Research Brief: Adverse Childhood Experiences increase risk for HIV sexual risk taking behaviors in Malawi young adults


Adverse childhood experiences (ACEs) have negative impacts on health, including problems with mental health, infectious and chronic diseases, and reproductive health problems. The more ACEs people are exposed to in childhood the more likely they are to experience one or more negative health outcomes. Most research comes from upper-income countries. Understanding the prevalence of ACEs and their impact on health using data from low- and middle-income countries is important to inform efforts to prevent and control disease. In sub-Saharan Africa, it is particularly important to understand whether and how ACEs increase risk for HIV, which is a major health problem in the region. Researchers used data from the Violence Against Children Survey (VACS) in Malawi to look at whether there was a relationship between ACEs and later behaviors that expose people to risk for HIV.

ACEs and later behaviors that expose people to risk for HIV
Infrequent Condom Use Multiple Sexual Partners in Past 12 Months
Exposure to ACEs
None 5.3% 4.4%
1-2 17% 5.6%
3+ 25% 18.1%

Key Findings

  • 82% of youth in Malawi experienced 1 or more ACEs, and 29% reported two or more ACEs.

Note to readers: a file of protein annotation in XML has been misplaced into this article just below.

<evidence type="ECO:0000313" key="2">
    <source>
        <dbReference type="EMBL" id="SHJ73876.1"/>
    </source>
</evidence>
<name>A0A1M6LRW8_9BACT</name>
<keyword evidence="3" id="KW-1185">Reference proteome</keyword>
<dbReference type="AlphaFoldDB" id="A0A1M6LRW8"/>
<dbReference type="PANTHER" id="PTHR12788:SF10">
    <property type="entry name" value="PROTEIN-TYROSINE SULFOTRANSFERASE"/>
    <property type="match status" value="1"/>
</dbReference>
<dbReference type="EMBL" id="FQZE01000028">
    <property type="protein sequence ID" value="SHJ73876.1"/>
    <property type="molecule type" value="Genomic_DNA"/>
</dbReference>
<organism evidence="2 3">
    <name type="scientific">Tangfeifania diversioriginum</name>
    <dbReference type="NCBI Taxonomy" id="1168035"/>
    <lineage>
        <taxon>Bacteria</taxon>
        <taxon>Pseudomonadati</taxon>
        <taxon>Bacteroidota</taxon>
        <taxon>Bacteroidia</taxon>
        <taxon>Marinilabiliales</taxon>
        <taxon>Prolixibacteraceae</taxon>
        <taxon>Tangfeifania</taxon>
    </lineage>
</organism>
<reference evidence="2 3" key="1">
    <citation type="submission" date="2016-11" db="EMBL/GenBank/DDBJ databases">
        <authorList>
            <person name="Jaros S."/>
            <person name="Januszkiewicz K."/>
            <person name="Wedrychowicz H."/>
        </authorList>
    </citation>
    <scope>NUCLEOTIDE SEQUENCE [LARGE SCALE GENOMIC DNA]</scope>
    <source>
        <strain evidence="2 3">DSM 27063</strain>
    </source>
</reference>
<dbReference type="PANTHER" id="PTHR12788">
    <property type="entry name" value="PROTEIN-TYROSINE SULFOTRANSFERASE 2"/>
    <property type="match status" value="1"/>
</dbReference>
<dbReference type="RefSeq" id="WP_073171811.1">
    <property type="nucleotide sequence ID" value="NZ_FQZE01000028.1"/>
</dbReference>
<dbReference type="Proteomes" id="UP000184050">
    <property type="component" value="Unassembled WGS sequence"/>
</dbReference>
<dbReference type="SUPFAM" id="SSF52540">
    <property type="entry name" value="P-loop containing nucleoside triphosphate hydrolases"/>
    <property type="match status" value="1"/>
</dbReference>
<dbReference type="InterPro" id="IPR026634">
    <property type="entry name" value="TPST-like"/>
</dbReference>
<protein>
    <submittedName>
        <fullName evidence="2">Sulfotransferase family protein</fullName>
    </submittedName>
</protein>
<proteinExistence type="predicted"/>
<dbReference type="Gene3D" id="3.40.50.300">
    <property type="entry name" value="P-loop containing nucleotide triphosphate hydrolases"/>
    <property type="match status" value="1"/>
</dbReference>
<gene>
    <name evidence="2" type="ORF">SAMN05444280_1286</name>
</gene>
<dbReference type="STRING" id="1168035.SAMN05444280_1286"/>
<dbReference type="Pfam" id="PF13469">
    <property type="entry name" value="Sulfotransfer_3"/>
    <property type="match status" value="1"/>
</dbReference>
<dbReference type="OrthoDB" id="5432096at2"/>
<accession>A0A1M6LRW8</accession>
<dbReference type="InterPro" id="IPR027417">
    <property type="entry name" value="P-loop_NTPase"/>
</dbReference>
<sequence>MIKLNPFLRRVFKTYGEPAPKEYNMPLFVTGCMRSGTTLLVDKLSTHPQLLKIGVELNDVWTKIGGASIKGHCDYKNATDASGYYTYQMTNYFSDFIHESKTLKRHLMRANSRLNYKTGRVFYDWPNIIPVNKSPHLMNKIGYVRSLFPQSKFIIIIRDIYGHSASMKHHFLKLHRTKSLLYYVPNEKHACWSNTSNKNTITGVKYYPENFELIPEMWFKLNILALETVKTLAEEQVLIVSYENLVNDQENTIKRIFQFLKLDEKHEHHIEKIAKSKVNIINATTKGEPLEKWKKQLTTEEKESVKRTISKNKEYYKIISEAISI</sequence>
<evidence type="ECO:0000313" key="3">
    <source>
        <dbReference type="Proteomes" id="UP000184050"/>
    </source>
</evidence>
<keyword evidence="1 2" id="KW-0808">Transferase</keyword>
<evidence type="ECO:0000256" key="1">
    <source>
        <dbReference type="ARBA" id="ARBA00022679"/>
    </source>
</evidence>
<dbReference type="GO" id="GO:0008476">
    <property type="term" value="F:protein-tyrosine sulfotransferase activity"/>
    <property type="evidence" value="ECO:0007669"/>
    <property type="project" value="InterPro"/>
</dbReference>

• Exposure to ACEs in Malawi was higher than in non-African settings.
  • ACEs were associated with using condoms never or infrequently as young adults.
  • The more ACEs people had, the more likely they were to never or rarely use condoms as young adults.

What is added by this report?

This study establishes a critical link between HIV risk behaviors and ACEs. It was one of the first studies to examine the prevalence and outcomes related to ACEs in an African country. As the HIV epidemic in Malawi is mainly from heterosexual transmission, reducing sexual risk behaviors among young people is key to interrupting HIV transmission. For that reason, the results from this study highlight the importance of preventing violence against all children as a key HIV prevention strategy in Malawi.


VandeEnde K, Chiang L, Mercy J, Shawa M, Hamela J, Maksud N, Gupta S, Wadonda-Kabondo N, Saul J, Gleckel J, Kress H, Hillis S. Adverse childhood experiences and HIV sexual risk-taking behaviors among young adults in MalawiExternal. Journal of Interpersonal Violence 2018; 33(11): 1710-1730.

Footnote: some variation between prevalence estimates from published papers and country reports may exist. This variation reflects slight differences in the subsamples and variables used in the analyses.

Page last reviewed: March 14, 2019